Upper school witnesses anticipated eclipse

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Hundreds of upper school students and faculty taking a break from second period stand, sit and stretch out on the warm green grass of Broyles Field. 2:35 PM, an eerie, diffuse, muted daylight covers the school like a blanket. Shadows cast down on the ground from leaves, and branches take on a crescent shape: foreshadowing. Everyone stares upwards at the sky, dark on one side and soft blue on the other, through protective glasses: the sun in the sky wanes, little by little, into a thin crescent.

On Monday, August 21, the Westminster community took time to commemorate a partial eclipse, or 97 percent of totality, on campus.

“I thought the neatest part was since you could use the glasses, you could see the moon moving across [the sun],” said math lab coordinator Lina Ellis. “Also, when you look down at the shadows on the ground, they [take] on that crescent shape; that was pretty surprising. I wasn’t expecting that, [but] I knew it wasn’t going to get completely dark.”

Eclipses occur when the moon, which is about the same apparent size as the sun in the sky, passes directly over the sun. Since the moon’s orbit is slightly tilted above Earth’s orbit of the sun, the event is significantly rarer than it may seem. Furthermore, the moon is continuously  moving away from Earth, so there was a time when the moon was too large, from the perspective of someone standing on earth, for total eclipses. Eventually, as the moon continues along its path, the moon will be too small from a human on Earth’s perspective, and there will be no more total eclipses visible from Earth.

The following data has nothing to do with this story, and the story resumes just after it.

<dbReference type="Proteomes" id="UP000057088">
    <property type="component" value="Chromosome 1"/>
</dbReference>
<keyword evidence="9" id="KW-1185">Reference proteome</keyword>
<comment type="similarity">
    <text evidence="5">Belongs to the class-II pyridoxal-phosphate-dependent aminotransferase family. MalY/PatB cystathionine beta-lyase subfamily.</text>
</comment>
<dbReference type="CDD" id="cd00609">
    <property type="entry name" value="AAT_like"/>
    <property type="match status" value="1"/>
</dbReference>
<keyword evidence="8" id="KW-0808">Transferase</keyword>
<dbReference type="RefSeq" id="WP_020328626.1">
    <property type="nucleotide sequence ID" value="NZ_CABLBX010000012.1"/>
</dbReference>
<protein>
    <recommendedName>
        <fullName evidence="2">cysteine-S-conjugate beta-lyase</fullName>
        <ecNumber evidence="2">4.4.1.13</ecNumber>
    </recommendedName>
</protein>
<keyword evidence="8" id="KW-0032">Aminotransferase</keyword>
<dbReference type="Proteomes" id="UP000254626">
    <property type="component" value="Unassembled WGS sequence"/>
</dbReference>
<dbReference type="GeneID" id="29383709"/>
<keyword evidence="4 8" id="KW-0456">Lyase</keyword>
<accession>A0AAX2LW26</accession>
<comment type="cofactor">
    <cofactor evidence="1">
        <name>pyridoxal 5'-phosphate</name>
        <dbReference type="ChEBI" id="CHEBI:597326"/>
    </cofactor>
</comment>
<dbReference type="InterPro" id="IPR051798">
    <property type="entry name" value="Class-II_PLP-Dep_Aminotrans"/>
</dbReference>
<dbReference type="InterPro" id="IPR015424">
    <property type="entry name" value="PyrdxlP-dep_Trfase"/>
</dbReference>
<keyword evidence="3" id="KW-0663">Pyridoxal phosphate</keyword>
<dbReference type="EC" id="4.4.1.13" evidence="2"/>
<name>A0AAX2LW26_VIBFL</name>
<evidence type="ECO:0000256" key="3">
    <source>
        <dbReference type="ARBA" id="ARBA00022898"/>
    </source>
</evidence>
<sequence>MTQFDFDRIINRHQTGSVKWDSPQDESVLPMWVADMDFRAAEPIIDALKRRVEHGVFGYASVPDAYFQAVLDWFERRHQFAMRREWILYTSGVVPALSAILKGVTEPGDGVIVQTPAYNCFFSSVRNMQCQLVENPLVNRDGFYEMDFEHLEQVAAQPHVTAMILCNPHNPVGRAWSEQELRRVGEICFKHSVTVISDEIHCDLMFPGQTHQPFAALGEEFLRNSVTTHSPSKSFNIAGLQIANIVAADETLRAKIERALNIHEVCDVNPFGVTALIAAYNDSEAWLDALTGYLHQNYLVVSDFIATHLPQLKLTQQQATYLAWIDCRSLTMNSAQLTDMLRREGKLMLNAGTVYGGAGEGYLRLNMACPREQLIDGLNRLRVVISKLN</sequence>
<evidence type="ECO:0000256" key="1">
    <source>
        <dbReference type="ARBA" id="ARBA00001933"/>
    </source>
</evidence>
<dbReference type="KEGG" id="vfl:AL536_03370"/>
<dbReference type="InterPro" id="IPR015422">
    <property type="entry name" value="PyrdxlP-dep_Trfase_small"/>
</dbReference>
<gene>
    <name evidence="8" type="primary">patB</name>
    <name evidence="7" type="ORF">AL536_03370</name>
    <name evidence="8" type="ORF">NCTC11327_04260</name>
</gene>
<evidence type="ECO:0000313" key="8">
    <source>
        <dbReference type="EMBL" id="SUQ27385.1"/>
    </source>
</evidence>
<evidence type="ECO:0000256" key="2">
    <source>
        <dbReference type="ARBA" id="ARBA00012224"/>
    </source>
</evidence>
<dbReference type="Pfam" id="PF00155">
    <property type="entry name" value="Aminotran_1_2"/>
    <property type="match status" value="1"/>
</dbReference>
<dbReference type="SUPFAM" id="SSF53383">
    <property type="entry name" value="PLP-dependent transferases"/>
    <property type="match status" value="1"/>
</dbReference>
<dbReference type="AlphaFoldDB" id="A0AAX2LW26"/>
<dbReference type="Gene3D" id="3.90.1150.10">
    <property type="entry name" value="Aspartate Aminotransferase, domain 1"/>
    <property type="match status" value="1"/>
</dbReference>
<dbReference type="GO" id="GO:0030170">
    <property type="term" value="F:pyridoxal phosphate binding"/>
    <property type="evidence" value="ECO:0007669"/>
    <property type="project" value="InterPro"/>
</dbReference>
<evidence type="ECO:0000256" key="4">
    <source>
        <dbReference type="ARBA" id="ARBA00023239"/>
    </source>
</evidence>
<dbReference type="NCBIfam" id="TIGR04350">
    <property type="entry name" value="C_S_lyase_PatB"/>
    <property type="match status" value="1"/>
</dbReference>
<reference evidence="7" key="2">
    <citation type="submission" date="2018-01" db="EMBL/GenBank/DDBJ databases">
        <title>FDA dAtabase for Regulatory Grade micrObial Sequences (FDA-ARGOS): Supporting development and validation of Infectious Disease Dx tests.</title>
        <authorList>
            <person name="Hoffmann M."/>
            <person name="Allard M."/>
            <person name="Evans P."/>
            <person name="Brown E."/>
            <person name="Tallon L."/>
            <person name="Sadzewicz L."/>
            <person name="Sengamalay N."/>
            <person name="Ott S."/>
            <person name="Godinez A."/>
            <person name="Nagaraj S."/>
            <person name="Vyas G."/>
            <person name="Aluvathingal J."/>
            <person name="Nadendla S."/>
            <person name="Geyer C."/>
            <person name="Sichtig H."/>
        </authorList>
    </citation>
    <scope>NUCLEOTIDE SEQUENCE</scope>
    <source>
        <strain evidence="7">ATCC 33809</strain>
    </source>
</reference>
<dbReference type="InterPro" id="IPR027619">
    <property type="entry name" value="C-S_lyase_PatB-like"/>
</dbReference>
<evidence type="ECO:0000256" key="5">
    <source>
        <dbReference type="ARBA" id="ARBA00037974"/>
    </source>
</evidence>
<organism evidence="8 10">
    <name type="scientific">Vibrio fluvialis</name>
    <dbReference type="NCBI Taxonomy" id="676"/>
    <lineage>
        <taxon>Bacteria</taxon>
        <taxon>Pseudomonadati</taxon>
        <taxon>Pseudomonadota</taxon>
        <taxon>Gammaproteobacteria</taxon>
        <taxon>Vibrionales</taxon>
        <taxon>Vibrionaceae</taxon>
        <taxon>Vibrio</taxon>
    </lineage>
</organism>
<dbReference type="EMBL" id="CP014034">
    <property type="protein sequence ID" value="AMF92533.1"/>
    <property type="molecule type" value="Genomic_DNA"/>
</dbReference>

The eclipse was a first-in-a-lifetime experience for many students and faculty.

“I had close no to prior knowledge [or] experience with eclipses, but the Friday before, Mr. Gibson was talking [to us] in physics class about what it is and how cool it is,” said senior Vishan Patel.

With this in mind, head of upper school Cindy Trask and the Westminster physics department organized an Eclipse Assembly shortly before the partial eclipse arrived in Atlanta.

“I thought [the assembly] was beneficial,” said physics teacher Roy Lovell. “I put some of it together and helped them do that. It was definitely worthwhile to take a little bit and show them what was happening.”

Lovell had prior experience with eclipses, having witnessed a partial eclipse with fascinating phenomena in Atlanta about 20 years ago.

“Last time I was able to see Baily’s beads, which are the mountains and valleys [on the moon], so when the moon passes over the sun like that, the sun just peeks out of those little spots, and they look like little beads around the disc of the moon,” said Lovell.

The faculty speaking at the assembly explained the physics behind an eclipse and most importantly, emphasized safety precautions and distributed protective glasses. During a partial eclipse, although the sun does not seem bright, because the light from the sun is much more concentrated, looking directly at the sun during this time would cause permanent eye damage.

“I didn’t know a lot about eclipses until they gave the assembly on it about how it’s not totally covered, and you can’t look at it [directly],” said sophomore Claire Emch. “It’s crazy, because I was about to look up at it, and I [had] wondered if people actually went blind if they didn’t know they weren’t supposed to.”